Did You Know The Historic About Brick-making Technique In My Son Sanctuary?

Did You Know The Historic About Brick-making Technique In My Son Sanctuary?

One of the most outstanding global values ​​of the My Son Sanctuary is the unique brick-making technique of Cham artisans. Researchers have praised the Cham workers as masters of the art of brick architecture, who have created miraculous and timeless architectural constructions which still surprise us nowadays. In this article, we will explore together the Cham people’s brick-making technique in My Son Sanctuary.

About Cham’s brick characteristics

As we all know, in the architectural constructions of Champa in general and My Son in particular, the main materials used are bricks. These buildings are constructed of high-quality, waterproof bricks, with no mortar bond between the bricks but fully bonded together. This has caused researchers a headache because really until now we still do not know exactly how the Cham people were able to create such miraculous bricks. This is the biggest challenge for those who have the task of restoring and preserving the My Son temple complex because we cannot make the exact bricks as the Cham people did.

Cham’s brick characteristics

According to the analysis data, Cham Pa bricks are characterized by not high hardness, quite soft because they are fired at a low temperature (850 degrees Celsius) but have high compressive strength and bearing capacity. In addition, the bricks of the people of Champa will drain water faster than normal bricks and are about 1.3 times lighter. That’s why when visiting My Son temple, the original bricks made by the Cham people are still intact, not covered by moss, and the bricks were added during the restoration process. moldy and dusty. 

Theories about Champa culture

According to researcher Tran Ky Phuong, who has spent decades studying Champa culture, he stated that: “According to a number of early hypotheses, the people of Champa used a type of vegetable resin — which today’s local population calls dầu rái and which comes from the tree Dipterocarpus Alatus Roxb. — as a bonding agent to fix the bricks together. This tree was planted to form forests in central Vietnam; its trunk is broad, round, tall, and straight; its resin can be harvested annually in large quantities, has strong adhesive properties, and is completely waterproof.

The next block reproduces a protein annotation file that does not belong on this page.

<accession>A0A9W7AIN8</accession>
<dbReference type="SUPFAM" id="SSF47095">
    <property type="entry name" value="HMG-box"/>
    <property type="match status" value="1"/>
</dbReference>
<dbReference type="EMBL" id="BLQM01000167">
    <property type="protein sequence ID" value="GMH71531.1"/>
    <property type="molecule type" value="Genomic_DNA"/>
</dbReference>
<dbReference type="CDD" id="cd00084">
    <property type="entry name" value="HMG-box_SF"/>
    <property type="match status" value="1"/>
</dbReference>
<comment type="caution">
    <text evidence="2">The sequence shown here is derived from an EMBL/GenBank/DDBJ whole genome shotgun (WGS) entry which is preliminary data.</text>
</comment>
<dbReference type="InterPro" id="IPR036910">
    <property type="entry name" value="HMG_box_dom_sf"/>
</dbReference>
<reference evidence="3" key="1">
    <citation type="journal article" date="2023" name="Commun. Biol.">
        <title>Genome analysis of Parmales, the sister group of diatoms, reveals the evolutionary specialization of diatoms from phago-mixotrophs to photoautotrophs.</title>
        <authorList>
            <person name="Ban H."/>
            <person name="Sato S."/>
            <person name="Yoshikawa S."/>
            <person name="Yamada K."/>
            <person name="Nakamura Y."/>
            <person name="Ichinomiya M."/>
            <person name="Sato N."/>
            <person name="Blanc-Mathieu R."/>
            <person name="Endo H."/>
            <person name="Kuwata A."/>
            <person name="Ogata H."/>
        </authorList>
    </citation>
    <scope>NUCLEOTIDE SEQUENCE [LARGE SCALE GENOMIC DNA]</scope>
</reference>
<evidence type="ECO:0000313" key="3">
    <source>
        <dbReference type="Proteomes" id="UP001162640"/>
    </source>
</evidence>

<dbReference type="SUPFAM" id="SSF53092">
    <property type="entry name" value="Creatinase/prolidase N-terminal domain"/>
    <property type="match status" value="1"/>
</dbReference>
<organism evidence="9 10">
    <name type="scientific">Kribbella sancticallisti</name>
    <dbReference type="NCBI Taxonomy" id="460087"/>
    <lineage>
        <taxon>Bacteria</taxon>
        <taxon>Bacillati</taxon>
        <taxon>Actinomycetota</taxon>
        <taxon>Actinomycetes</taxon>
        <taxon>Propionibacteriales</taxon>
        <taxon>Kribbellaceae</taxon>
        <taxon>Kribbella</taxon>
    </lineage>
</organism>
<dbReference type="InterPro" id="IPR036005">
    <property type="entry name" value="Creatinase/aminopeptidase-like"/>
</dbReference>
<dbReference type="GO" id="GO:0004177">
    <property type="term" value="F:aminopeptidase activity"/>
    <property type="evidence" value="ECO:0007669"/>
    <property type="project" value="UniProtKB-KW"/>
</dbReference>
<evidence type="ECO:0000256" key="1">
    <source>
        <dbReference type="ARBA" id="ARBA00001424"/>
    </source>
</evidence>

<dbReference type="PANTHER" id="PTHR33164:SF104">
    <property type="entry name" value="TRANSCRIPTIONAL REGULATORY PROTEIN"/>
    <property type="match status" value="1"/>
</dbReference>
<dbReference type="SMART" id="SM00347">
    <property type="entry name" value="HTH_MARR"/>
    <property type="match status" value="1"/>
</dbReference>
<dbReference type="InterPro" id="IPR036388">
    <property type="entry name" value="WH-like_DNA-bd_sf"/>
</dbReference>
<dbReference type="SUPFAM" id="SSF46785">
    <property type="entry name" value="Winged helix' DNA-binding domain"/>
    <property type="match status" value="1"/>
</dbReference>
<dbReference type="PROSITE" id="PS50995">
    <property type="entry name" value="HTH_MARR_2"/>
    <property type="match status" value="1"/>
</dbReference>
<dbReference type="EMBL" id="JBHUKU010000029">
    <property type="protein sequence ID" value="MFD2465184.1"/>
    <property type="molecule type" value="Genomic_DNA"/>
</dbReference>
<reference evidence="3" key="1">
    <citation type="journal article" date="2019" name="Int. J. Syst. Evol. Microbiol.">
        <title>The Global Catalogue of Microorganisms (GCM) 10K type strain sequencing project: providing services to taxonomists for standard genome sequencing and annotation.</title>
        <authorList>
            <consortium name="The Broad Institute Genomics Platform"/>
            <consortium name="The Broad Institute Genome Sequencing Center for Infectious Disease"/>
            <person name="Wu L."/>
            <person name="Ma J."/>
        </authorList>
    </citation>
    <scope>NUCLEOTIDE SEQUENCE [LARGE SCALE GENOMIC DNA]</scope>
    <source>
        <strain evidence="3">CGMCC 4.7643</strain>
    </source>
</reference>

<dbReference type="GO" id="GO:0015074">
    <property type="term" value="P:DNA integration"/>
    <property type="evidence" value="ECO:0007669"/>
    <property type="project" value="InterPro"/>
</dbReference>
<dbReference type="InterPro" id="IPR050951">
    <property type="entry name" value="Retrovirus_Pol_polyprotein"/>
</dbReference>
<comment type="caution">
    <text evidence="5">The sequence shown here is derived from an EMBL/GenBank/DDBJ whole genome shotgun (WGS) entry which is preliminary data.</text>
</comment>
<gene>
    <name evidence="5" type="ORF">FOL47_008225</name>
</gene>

Theories about Champa culture

The resin is extremely easy to use: it is mixed with clay or brick powder to form a mortar which dries and hardens easily in the sun. The tower walls are very thick, measuring 1 m to 1.5 m. The hollow space inside was padded with brick fragments glued together with resin. Only the two outer walls were built with regular bricks, which were filled and polished after construction. Once the wall was built, the sculptors started work engraving their motifs directly on the brick. After completion, the wall was coated with a layer of resin to protect the exterior of the tower and prevent damage from sun and rain. 

My Son Sanctuary

Today, this resin is still very widely used by the people of central Vietnam, especially in the building of boats and junks. It is usually mixed with lime extracted from clam shells and plastered on the boat’s hull or joint lines (where the planks are connected) for waterproofing.  Chemical analysis of the adhesive properties of the resin, as applied in the construction of the most recent temple towers, shows that the Cham did use a locally available type of vegetable resin to join the bricks together and that the bricks used were fired at an average heat of less than 850°C.23  Furthermore, comparison with the most adhesive vegetable resins currently used by the inhabitants of central Vietnam renders this theory — that the people of ancient Champa used dầu rái resin in their construction of the towers — extremely convincing”. 


In conclusion, delving into the historic nuances of brick-making techniques at My Son Sanctuary reveals a captivating narrative of ingenuity and craftsmanship that has withstood the test of time. The preservation of My Son Sanctuary serves as a poignant reminder of the importance of safeguarding our cultural heritage for future generations, ensuring that the remarkable story of brick-making in this historic sanctuary continues to captivate and inspire. Visiting the My Son temple complex is also an opportunity for you to remember and admire Champa culture – a kingdom that flourished in the past

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